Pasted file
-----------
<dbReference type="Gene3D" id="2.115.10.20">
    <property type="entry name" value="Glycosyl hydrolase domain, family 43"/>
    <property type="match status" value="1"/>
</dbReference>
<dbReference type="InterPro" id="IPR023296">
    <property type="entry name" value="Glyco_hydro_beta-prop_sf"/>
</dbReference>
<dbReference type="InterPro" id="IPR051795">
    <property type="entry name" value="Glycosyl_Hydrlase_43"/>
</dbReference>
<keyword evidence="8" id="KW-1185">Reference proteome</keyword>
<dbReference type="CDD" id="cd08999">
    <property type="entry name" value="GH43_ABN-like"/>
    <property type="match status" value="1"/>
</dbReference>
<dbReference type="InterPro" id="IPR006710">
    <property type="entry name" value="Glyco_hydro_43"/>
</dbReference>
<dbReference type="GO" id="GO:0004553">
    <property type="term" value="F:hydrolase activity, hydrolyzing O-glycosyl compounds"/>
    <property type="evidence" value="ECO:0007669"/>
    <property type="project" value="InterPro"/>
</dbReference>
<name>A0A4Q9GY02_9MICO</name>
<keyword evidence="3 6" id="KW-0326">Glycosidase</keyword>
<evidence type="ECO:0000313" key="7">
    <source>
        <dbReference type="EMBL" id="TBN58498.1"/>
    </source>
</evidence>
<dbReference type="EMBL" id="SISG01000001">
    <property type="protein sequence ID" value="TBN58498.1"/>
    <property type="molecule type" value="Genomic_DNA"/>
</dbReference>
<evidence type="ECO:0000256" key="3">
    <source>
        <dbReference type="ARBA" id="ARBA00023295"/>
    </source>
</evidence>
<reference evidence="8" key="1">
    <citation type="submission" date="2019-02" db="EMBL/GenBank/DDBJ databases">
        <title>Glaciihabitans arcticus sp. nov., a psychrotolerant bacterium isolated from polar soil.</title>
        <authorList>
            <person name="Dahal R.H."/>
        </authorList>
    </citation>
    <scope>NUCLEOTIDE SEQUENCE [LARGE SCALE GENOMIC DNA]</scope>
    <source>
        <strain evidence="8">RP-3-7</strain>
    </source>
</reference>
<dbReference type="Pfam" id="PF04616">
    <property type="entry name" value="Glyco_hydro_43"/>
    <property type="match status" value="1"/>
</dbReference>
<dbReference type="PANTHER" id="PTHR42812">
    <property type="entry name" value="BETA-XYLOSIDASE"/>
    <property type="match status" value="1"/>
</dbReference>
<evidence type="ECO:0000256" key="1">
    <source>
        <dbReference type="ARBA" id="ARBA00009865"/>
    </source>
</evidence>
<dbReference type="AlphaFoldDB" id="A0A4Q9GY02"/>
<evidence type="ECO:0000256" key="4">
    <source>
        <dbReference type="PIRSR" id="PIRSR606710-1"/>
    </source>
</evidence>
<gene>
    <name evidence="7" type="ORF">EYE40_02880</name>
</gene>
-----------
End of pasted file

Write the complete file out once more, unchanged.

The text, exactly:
<dbReference type="Gene3D" id="2.115.10.20">
    <property type="entry name" value="Glycosyl hydrolase domain, family 43"/>
    <property type="match status" value="1"/>
</dbReference>
<dbReference type="InterPro" id="IPR023296">
    <property type="entry name" value="Glyco_hydro_beta-prop_sf"/>
</dbReference>
<dbReference type="InterPro" id="IPR051795">
    <property type="entry name" value="Glycosyl_Hydrlase_43"/>
</dbReference>
<keyword evidence="8" id="KW-1185">Reference proteome</keyword>
<dbReference type="CDD" id="cd08999">
    <property type="entry name" value="GH43_ABN-like"/>
    <property type="match status" value="1"/>
</dbReference>
<dbReference type="InterPro" id="IPR006710">
    <property type="entry name" value="Glyco_hydro_43"/>
</dbReference>
<dbReference type="GO" id="GO:0004553">
    <property type="term" value="F:hydrolase activity, hydrolyzing O-glycosyl compounds"/>
    <property type="evidence" value="ECO:0007669"/>
    <property type="project" value="InterPro"/>
</dbReference>
<name>A0A4Q9GY02_9MICO</name>
<keyword evidence="3 6" id="KW-0326">Glycosidase</keyword>
<evidence type="ECO:0000313" key="7">
    <source>
        <dbReference type="EMBL" id="TBN58498.1"/>
    </source>
</evidence>
<dbReference type="EMBL" id="SISG01000001">
    <property type="protein sequence ID" value="TBN58498.1"/>
    <property type="molecule type" value="Genomic_DNA"/>
</dbReference>
<evidence type="ECO:0000256" key="3">
    <source>
        <dbReference type="ARBA" id="ARBA00023295"/>
    </source>
</evidence>
<reference evidence="8" key="1">
    <citation type="submission" date="2019-02" db="EMBL/GenBank/DDBJ databases">
        <title>Glaciihabitans arcticus sp. nov., a psychrotolerant bacterium isolated from polar soil.</title>
        <authorList>
            <person name="Dahal R.H."/>
        </authorList>
    </citation>
    <scope>NUCLEOTIDE SEQUENCE [LARGE SCALE GENOMIC DNA]</scope>
    <source>
        <strain evidence="8">RP-3-7</strain>
    </source>
</reference>
<dbReference type="Pfam" id="PF04616">
    <property type="entry name" value="Glyco_hydro_43"/>
    <property type="match status" value="1"/>
</dbReference>
<dbReference type="PANTHER" id="PTHR42812">
    <property type="entry name" value="BETA-XYLOSIDASE"/>
    <property type="match status" value="1"/>
</dbReference>
<evidence type="ECO:0000256" key="1">
    <source>
        <dbReference type="ARBA" id="ARBA00009865"/>
    </source>
</evidence>
<dbReference type="AlphaFoldDB" id="A0A4Q9GY02"/>
<evidence type="ECO:0000256" key="4">
    <source>
        <dbReference type="PIRSR" id="PIRSR606710-1"/>
    </source>
</evidence>
<gene>
    <name evidence="7" type="ORF">EYE40_02880</name>
</gene>